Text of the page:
Chicago’s Codemoji teaches kids to code with emojis: interview

By October 25, 2017

The Midwest is quickly becoming known as a hot spot for bright young startups, one of which is Chicago-based Codemoji.

kids code

Livio Bolzon

This innovative startup teaches children how to code using emojis to make the experience more fun and relatable. Codemoji has recently been accepted by B-Start, a pre-accelerator program to help launch for-profit innovation-driven businesses, to join its 2017 Cohort.

I caught up with Livio Bolzon, co-Founder of Codemoji, to get a better understanding of the startup’s goals and what being part of B-Start means to him.

What was the main motivator to solve this problem? Did it arise from a personal experience or something you recognized others having issues with?

Chase Engelbrecht and I built, the coding platform for young students because we felt most learn-to-code platforms for kids were not focusing on outcomes. Also, students learning coding concepts were not focusing on a few key programming languages and we wanted to change that. We also felt that this was a market and an area that we could have an impact on.

Is there anyone else who provides a service like the one you are offering? If so, how do you differentiate yourself?

There are a handful of learn-to-code platforms on the market for K-8. We are different from them because we are focused on the school market first and foremost. We have also designed our system to reinforce concepts that students are struggling with. While learning how to code, this helps us make sure the students are retaining the coding concepts.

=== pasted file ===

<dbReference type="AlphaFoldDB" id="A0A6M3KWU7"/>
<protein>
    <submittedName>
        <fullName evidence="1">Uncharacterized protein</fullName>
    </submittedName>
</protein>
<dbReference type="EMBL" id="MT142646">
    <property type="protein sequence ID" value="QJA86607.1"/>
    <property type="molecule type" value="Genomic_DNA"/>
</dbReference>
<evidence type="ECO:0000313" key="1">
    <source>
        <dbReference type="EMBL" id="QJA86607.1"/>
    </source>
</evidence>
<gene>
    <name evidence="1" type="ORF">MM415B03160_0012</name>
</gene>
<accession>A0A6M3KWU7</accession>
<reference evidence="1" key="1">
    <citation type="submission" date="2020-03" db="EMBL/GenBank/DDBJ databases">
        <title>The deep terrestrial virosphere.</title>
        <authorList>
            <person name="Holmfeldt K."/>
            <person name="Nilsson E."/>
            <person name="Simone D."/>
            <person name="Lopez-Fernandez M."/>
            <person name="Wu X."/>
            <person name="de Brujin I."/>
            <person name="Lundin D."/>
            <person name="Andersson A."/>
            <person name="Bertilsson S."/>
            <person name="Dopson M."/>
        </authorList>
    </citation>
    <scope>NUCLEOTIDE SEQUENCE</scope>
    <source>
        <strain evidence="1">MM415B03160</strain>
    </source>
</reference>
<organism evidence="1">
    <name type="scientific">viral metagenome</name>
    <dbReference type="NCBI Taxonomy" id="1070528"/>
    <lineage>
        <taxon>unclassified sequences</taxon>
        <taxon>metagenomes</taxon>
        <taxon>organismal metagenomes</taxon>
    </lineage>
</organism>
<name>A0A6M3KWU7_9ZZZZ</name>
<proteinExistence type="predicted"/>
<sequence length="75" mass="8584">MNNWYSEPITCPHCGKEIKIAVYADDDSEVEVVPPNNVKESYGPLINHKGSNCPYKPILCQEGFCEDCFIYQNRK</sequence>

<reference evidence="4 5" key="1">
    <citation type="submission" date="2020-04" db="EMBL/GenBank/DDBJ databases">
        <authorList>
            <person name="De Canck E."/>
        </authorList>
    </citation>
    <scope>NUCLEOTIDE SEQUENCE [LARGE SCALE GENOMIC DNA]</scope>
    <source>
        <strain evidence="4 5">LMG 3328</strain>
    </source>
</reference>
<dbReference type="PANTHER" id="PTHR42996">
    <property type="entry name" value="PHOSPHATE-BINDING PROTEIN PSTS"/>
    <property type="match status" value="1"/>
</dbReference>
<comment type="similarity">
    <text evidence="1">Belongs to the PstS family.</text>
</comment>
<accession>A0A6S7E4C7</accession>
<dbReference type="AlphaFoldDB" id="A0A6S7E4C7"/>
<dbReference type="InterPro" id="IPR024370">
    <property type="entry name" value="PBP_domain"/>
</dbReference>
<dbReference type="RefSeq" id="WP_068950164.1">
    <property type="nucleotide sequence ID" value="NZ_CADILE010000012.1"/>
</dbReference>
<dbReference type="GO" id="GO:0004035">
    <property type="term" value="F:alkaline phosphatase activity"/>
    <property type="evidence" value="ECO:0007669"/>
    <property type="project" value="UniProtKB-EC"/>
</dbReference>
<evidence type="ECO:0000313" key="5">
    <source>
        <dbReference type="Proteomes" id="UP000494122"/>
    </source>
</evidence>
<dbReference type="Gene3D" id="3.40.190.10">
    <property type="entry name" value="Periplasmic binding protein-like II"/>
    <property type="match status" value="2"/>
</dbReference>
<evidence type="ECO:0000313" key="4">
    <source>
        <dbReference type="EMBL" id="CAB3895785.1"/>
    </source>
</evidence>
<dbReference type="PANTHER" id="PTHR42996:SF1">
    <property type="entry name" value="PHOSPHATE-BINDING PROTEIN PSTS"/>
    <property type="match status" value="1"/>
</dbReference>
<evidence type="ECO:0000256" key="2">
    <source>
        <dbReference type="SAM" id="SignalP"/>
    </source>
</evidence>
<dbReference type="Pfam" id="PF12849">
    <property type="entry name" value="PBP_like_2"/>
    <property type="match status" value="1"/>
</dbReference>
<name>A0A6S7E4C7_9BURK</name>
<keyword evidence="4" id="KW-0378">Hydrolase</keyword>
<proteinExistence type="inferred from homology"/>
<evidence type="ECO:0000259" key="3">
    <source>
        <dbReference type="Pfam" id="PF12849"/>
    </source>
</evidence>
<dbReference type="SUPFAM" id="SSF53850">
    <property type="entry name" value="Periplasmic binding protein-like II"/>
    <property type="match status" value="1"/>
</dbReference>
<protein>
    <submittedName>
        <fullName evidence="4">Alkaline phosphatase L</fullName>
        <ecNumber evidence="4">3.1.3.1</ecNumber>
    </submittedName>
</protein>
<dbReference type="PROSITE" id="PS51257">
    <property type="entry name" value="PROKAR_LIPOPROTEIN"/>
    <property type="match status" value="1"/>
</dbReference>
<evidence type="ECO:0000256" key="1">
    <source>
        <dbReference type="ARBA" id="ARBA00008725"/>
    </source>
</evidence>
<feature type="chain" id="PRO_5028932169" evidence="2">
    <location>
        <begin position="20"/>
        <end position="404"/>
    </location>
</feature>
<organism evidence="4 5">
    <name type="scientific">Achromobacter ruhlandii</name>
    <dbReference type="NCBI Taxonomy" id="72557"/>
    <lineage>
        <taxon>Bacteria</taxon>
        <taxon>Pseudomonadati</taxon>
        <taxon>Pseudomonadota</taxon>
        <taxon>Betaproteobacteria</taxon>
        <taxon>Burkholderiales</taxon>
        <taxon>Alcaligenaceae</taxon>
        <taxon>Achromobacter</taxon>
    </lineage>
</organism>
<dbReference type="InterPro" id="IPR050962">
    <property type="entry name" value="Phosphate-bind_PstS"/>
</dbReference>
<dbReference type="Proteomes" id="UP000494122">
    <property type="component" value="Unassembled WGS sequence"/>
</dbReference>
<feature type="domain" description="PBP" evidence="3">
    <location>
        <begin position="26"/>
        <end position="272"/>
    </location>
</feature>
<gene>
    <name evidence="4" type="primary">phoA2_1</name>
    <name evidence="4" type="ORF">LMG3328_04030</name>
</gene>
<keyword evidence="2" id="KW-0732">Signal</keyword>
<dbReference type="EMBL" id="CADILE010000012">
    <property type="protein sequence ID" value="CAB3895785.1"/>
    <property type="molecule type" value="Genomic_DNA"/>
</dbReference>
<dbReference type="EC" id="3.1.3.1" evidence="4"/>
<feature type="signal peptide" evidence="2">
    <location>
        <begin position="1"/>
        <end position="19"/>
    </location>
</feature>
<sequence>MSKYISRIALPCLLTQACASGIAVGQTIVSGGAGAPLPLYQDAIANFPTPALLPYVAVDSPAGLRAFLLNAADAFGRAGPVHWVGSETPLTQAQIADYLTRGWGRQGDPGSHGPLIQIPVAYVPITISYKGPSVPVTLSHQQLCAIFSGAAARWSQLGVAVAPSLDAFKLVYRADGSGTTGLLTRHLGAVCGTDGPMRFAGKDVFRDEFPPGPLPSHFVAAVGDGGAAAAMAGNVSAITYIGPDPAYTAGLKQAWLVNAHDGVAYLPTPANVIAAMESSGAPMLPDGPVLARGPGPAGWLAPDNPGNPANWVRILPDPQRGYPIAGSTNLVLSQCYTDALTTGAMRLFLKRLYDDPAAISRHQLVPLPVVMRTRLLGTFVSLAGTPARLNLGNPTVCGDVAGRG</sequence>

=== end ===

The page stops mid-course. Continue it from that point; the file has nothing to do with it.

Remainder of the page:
What do you consider Codemoji’s greatest achievement within the past 6 months?

I think our greatest achievement over the last 6 months was releasing new courses and getting more international schools to sign up.

What is the main focus for Codemoji over the next 6 months?

In the next 6 months, our goal is to triple the amount of curriculum that we offer while tripling our user base. We have some goals for our iOS platforms, but our main focus is on our web platform.

Have you had any constructive feedback from users, and if so what are they interested in seeing?

Educators have given us a lot of great feedback over the last year which has helped us shape our platform. I think the biggest thing that educators have been looking for is actionable information. We provide a lot of information to the educator but know we need to work on giving them a clearer plan of action, to help each student offline to achieve the outcomes the teacher is looking for.

Codemoji has recently been accepted onto the pre-accelerator program B-Start, Congratulations. How did you become a cohort for the 2017 intake?


We applied for the program a few months ago and we were asked to join the B-Start family. B-Start is working hard to support young entrepreneurs and build real businesses in Bloomington.

What do you hope to gain by participating in B-Start?

Our goal with B-Start is simple, we want to grow and help more student across the US. We feel that with the help of our mentor Jane Martin, we will be able to achieve the goals we have.